A.J. Ellis, who has not hit a regular-season home run in the majors or minors since 2008, will rarely be confused with a power hitter, but he provided the knockout blast today, Steve Finley-style.
Against Rockies minor-leaguers Michael Marbry and Chris Malone, the Dodgers scored seven in the bottom of the ninth to avert a 5-0 defeat, capped by Ellis' walkoff three-run home run.
Gabe Kapler's two-run double in the ninth, driving in Travis Denker and the unconquerable Corey Smith (6 for 9 with three walks this spring), saved the Dodgers from a shutout. Ivan De Jesus Jr. singled in Kapler, and after Juan Castro singled and Jay Gibbons walked to load the bases, Ellis stepped up.
A wild pitch by Malone made the score 5-4 and ultimately denied Ellis the chance to truly duplicate Finley with a grand slam. Instead, Ellis settled for a three-run shot to left.
Last year's backup catcher for much of the season, Ellis has been an afterthought in Spring Training because he has an option remaining. The immediate thought is that a serious injury to Dioner Navarro would carve out a roster spot for Hector Gimenez, not Ellis, and that may well be true — Ellis hasn't helped himself by going 3 for 28 with two walks this spring before the home run.
But given that the Dodgers' seem to like the idea of Gimenez playing other positions besides catcher, it's not impossible that Ellis could still end up being the guy who would replace Navarro, with Gimenez continuing to try to make the team in a utility role.
Anyway, one home run off a minor-leaguer doesn't amount to a hill of beans in this crazy world, but it was a beautiful moment nonetheless.
Make it three straight six-inning outings for Dodger starting pitchers, thanks to Hiroki Kuroda, who also had a rare single at the plate.
Jonathan Broxton and Mike MacDougal each had a walk and a strikeout in their shutout innings.
DeJesus singled in his first two-bats against Rockies starter Jhoulys Chacin and finished 3 for 5.
Last-minute starter Gimenez went 1 for 3.
Castro, who preceded his single with a walk, is now hitting .400.
The Dodgers drew eight walks.
Kuroda lost a quality start when a fourth run came across with two out in the sixth.
James Loney and Xavier Paul each went 0 for 3.
Matt Kemp and Loney couldn't convert a two-on, one-out chance in the first inning, and Loney struck out with two out and two runners on in the third. The Dodgers were 0 for 7 with runners in scoring position and left nine on base through the firsteight innings.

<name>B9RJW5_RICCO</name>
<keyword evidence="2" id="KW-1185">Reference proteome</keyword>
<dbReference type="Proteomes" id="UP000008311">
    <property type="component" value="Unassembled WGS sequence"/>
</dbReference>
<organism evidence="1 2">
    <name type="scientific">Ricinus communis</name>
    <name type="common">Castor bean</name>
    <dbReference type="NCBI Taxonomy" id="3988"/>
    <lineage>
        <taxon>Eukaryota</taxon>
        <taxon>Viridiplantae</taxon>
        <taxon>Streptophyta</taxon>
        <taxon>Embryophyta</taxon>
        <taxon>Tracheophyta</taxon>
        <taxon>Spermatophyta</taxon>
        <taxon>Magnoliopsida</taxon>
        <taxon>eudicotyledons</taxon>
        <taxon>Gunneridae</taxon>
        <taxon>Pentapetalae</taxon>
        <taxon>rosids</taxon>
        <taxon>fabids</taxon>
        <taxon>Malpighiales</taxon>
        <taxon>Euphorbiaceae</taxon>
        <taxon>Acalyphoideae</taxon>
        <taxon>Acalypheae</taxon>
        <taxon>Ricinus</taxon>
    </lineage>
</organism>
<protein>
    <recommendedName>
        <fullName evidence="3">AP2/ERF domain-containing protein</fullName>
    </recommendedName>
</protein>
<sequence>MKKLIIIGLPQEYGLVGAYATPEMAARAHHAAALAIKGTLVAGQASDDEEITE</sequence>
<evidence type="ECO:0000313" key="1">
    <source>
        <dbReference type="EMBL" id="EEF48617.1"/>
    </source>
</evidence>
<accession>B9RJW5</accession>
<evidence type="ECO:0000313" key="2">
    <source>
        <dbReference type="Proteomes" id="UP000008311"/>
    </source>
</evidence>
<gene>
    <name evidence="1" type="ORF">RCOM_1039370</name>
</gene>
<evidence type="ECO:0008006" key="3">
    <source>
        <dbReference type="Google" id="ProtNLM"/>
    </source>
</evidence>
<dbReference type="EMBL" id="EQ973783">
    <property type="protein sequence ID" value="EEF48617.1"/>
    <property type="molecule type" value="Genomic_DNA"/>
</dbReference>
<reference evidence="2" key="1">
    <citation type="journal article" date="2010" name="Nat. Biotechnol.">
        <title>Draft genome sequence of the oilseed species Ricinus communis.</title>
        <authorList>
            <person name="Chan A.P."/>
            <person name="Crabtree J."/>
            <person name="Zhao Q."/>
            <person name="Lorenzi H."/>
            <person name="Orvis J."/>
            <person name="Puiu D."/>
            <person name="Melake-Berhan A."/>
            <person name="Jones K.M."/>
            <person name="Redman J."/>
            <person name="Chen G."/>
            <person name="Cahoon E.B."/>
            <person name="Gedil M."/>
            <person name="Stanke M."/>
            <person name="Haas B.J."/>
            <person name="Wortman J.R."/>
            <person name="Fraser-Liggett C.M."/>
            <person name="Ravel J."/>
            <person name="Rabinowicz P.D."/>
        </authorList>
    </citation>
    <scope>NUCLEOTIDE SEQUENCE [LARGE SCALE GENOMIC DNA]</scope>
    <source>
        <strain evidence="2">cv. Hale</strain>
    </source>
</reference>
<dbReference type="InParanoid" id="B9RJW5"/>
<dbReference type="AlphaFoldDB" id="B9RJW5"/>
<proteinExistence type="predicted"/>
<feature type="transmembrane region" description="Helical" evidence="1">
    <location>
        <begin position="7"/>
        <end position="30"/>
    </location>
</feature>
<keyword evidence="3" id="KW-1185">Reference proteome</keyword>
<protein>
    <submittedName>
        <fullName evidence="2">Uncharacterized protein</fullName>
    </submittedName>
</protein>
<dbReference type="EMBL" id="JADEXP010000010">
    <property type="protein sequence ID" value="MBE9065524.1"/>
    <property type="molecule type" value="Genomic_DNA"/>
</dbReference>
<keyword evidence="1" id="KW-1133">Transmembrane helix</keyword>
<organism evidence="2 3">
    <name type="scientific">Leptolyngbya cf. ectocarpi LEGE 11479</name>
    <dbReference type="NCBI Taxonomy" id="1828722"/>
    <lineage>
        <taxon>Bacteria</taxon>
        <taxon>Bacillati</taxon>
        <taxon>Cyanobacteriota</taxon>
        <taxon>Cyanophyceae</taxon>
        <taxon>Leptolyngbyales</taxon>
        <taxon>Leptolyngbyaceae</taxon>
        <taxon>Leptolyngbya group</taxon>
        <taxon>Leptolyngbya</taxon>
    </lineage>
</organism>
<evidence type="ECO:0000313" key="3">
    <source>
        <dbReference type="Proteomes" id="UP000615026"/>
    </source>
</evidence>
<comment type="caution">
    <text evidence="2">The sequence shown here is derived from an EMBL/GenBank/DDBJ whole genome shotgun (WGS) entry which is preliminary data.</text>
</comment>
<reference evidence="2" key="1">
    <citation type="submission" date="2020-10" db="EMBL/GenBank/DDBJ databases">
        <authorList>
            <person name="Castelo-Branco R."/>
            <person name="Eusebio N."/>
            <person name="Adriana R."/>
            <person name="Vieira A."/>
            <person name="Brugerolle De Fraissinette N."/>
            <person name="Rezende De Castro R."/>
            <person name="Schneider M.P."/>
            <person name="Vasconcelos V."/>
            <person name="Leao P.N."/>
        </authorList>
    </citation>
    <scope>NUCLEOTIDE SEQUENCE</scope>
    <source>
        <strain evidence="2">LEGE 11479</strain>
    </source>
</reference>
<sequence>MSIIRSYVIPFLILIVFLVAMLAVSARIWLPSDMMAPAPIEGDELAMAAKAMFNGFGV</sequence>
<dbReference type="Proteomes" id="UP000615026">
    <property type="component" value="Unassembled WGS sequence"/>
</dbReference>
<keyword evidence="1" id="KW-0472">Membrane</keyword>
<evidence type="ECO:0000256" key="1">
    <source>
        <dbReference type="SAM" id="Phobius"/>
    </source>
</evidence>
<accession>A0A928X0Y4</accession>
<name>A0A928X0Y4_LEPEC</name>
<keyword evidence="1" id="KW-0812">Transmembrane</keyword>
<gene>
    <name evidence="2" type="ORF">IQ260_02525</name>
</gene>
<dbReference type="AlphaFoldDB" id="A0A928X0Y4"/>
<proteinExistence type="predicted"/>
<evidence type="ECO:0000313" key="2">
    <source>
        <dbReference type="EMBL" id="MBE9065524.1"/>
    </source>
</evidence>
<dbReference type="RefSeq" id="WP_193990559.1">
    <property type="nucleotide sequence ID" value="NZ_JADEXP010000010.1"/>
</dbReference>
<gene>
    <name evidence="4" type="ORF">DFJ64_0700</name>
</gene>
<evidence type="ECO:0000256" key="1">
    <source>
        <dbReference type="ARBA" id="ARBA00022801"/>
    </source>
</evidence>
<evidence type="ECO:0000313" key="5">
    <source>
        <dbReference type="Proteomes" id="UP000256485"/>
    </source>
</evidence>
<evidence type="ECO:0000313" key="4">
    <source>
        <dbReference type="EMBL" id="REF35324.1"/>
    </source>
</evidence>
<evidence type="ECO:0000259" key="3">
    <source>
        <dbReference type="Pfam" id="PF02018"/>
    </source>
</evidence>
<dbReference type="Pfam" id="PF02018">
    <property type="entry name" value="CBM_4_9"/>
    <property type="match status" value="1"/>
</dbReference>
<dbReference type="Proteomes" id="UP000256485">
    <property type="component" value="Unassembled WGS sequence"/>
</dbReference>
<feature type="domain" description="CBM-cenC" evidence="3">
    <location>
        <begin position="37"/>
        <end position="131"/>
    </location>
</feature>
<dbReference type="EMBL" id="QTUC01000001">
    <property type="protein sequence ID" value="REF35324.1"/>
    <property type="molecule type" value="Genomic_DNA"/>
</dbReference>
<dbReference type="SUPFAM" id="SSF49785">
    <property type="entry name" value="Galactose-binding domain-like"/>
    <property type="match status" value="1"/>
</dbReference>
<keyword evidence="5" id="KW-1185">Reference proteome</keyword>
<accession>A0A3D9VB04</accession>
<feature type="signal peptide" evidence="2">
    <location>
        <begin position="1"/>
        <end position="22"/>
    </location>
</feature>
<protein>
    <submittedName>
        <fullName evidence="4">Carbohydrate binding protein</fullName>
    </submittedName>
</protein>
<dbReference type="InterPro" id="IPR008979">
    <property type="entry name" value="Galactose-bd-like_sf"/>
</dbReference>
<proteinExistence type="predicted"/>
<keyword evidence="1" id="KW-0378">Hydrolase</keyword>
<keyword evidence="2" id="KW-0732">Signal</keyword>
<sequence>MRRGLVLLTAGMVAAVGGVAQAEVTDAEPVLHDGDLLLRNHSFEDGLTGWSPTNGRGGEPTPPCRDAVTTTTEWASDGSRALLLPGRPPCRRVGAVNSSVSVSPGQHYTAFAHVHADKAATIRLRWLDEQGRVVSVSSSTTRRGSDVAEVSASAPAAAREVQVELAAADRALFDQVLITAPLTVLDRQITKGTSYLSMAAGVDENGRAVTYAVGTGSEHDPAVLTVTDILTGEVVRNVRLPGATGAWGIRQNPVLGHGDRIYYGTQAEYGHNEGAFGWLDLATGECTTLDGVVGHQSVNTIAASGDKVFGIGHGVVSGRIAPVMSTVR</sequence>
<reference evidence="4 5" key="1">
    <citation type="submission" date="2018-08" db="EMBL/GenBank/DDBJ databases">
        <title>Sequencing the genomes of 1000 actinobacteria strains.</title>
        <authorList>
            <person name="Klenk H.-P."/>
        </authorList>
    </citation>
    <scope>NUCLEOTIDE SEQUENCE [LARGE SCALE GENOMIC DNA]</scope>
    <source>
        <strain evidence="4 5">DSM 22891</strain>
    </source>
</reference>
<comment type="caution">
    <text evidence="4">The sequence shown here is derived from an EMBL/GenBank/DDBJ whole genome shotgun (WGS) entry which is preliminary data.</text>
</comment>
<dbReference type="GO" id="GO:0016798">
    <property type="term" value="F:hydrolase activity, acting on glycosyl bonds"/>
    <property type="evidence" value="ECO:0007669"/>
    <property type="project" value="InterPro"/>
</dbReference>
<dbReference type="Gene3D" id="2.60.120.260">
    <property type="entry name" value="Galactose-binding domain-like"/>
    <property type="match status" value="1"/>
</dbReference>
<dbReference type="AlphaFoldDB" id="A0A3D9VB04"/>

After Kuroda's single moved him to second base, Jamey Carroll got picked off. Carroll also grounded into a double play with two on in the second.
Davey Lopes is the subject of an interview and feature by Tony Jackson of ESPNLosAngeles.com.
... Lopes' baserunning tutorials this spring have included a little humor here and there, but there is no question he takes this stuff very seriously. He does as much demonstrating as he does talking. And while he covers the nuances and the technical aspects of taking a lead, rounding a corner and picking a spot, he delivers the information in a way that is easy to digest."If I had him as a coach when I was younger, I would have 500 stolen bases right now,'' said shortstop Rafael Furcal, the Dodgers' leadoff man, who has 293 of them in 11 seasons. "You look at some of these kids like Dee Gordon and [Trayvon] Robinson, they are basically learning all this stuff right now, while they're young, so when they get to the big leagues, they are going to be ready.
"They are going to know how to run the bases in a way that will help this team win games.'' ...
Part 1 and Part 2 of LADodgertalk.com's interview with Dodger exec Logan White. The second segment includes White's defense of Jonathan Broxton against questions of mental toughness. "I do know that it's in that man's gut to be real good," White says. "He doesn't like to fail."
"Beaver" Cleaver starts a baseball blog, at Halos Heaven.
Japan is eyeing an April 12 Opening Day for its baseball leagues, reports The Associated Press.
Nice piece on Pittsburgh college basketball player Nasir Robinson taking responsibility for his March Madness mess-up, from Eamonn Brennan of ESPN.com.